March 9, 2011

VI. Human Rights Obligations

Everyone has the right to a standard of living adequate for the health and well-being of himself and of his family, including food, clothing, housing, medical care, and necessary social services, and the right to security in the event of unemployment, sickness, disability, widowhood, old age, or other lack of livelihood in circumstances beyond his control.[246]

These principles from the Universal Declaration of Human Rights establish that medical care, necessary social services, and housing are integral components of human dignity, and are part of the claims all people have to their right to an adequate standard of living. Housing has been recognized as key to the realization of the right to health for all people,[247] and protection of this right is particularly urgent for people living with HIV, a fact acknowledged by both the US government and the State of Mississippi.[248] Medical care should be accessible, available, and of adequate quality,[249] a goal that remains out of reach for more than half of the people living with HIV in Mississippi.

Moreover, the United States is obligated to address the racial disparities that characterize the domestic HIV epidemic, a duty that is fundamental to international and domestic human rights law, including the International Convention on the Elimination of all forms of Racial Discrimination (ICERD) to which the United States is a party.[250] ICERD requires states parties, when the circumstances so warrant, to take “special and concrete measures” to ensure the development and protection of racial groups “for the purpose of guaranteeing them the full and equal enjoyment of human rights and fundamental freedoms.[251] Moreover, under Article 5(e)(iv) of ICERD, the US is to eliminate racial discrimination and guarantee to everyone, without distinction, the right to public health.[252] The treaty requires state parties to address not only intentional racial discrimination but laws, policies, and practices that result in disparate racial impact.[253]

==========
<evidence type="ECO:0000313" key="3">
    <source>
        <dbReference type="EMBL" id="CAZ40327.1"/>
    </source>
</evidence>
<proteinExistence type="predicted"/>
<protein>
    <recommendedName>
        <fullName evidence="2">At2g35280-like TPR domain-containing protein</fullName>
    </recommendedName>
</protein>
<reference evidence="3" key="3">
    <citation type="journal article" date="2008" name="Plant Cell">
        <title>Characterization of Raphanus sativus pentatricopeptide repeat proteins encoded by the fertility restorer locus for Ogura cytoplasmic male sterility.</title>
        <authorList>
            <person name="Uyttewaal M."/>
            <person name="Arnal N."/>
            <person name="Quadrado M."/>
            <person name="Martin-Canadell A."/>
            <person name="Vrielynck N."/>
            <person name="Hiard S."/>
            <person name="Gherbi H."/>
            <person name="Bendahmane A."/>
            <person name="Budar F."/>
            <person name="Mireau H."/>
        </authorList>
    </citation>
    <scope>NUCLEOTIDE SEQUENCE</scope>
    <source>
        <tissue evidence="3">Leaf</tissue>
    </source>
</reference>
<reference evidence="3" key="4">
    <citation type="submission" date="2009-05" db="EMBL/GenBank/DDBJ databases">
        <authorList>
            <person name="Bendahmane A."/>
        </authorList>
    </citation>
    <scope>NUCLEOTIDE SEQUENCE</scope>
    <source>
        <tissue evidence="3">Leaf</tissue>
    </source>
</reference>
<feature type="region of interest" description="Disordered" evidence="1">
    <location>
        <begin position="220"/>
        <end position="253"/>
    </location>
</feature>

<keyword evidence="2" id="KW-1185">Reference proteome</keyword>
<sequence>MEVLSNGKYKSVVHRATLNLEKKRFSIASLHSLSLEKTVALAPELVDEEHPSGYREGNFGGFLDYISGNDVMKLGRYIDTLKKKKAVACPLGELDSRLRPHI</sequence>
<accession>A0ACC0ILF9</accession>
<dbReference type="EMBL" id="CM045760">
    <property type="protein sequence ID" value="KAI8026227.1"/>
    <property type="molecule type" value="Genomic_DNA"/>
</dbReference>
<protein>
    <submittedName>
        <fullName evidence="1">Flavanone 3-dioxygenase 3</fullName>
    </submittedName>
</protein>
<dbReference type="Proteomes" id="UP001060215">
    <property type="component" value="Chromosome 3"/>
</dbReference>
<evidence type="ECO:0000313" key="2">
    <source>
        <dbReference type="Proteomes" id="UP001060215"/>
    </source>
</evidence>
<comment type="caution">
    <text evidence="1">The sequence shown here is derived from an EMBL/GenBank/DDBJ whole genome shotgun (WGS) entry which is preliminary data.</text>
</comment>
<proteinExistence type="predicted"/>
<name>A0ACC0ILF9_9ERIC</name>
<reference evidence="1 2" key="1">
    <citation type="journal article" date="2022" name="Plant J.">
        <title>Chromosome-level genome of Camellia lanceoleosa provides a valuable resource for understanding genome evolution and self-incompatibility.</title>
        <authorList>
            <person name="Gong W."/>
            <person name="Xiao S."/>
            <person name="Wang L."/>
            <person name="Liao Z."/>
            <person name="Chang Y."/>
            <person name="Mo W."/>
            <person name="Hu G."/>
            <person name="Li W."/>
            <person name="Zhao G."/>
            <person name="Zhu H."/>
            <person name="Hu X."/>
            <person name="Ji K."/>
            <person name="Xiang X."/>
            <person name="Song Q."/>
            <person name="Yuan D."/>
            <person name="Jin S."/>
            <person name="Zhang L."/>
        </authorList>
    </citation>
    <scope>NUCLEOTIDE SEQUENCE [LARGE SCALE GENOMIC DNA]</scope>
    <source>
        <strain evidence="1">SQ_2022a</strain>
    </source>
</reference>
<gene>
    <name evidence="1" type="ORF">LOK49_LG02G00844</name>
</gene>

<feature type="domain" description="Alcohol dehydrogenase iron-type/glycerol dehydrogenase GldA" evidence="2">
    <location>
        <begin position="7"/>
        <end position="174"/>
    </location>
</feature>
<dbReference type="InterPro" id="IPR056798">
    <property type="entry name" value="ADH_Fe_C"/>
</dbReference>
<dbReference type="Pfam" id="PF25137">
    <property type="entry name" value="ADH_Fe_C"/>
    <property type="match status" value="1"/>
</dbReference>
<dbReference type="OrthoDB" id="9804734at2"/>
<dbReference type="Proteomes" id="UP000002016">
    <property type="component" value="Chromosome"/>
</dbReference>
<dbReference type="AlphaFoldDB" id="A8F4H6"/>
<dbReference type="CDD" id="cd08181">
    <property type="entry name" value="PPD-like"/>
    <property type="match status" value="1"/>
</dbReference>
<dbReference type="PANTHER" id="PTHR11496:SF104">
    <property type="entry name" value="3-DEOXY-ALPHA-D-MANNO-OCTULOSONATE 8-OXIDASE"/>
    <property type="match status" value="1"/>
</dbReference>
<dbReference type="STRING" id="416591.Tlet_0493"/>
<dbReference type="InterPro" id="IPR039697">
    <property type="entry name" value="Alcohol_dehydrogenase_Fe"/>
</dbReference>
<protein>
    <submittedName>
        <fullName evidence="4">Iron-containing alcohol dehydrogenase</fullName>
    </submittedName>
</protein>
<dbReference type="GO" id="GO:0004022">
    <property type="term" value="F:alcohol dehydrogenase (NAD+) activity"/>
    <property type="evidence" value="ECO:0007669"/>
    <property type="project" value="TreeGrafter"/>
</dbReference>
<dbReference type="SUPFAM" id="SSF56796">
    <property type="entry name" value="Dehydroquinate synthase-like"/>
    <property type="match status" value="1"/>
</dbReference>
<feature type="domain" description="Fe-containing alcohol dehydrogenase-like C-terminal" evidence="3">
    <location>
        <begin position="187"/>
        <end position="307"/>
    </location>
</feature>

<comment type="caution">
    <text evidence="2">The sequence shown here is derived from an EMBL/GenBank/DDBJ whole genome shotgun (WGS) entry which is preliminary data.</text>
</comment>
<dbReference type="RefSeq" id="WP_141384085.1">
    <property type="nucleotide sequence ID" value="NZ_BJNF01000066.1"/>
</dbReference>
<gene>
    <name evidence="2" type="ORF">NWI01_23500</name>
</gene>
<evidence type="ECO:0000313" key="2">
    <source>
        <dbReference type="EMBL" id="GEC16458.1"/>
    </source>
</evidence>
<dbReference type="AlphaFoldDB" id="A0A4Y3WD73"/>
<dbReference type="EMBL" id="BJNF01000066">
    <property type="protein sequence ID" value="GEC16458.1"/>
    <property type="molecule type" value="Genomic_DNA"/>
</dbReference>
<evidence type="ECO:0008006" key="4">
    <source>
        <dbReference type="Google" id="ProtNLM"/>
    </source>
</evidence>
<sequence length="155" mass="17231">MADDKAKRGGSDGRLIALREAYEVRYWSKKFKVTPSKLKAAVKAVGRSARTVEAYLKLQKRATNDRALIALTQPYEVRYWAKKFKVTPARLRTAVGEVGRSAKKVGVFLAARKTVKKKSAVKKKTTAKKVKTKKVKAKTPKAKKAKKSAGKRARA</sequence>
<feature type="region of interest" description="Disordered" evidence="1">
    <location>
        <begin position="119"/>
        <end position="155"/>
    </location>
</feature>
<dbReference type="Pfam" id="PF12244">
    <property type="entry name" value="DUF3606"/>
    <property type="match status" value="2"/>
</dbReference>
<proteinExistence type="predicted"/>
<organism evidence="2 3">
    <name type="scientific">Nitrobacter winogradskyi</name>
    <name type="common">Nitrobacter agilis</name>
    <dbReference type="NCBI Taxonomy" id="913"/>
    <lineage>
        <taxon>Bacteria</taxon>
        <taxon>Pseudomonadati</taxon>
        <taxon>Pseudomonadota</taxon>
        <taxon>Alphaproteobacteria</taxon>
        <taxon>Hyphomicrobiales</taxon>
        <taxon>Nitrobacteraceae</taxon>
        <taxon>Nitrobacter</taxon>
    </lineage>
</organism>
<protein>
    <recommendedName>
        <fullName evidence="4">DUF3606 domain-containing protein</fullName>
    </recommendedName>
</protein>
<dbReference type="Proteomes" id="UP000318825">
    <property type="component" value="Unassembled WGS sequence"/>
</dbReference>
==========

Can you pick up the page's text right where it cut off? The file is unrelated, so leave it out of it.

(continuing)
In February 2008 the United States presented its periodic report to the Committee for the Elimination of Racial Discrimination as required under the treaty. Human Rights Watch and other NGOs submitted reports to the Committee highlighting the health disparities based on race that have worsened in the US over the last decade.[254] Human Rights Watch specifically addressed the failure of the US government to adequately address HIV/ AIDS, stating: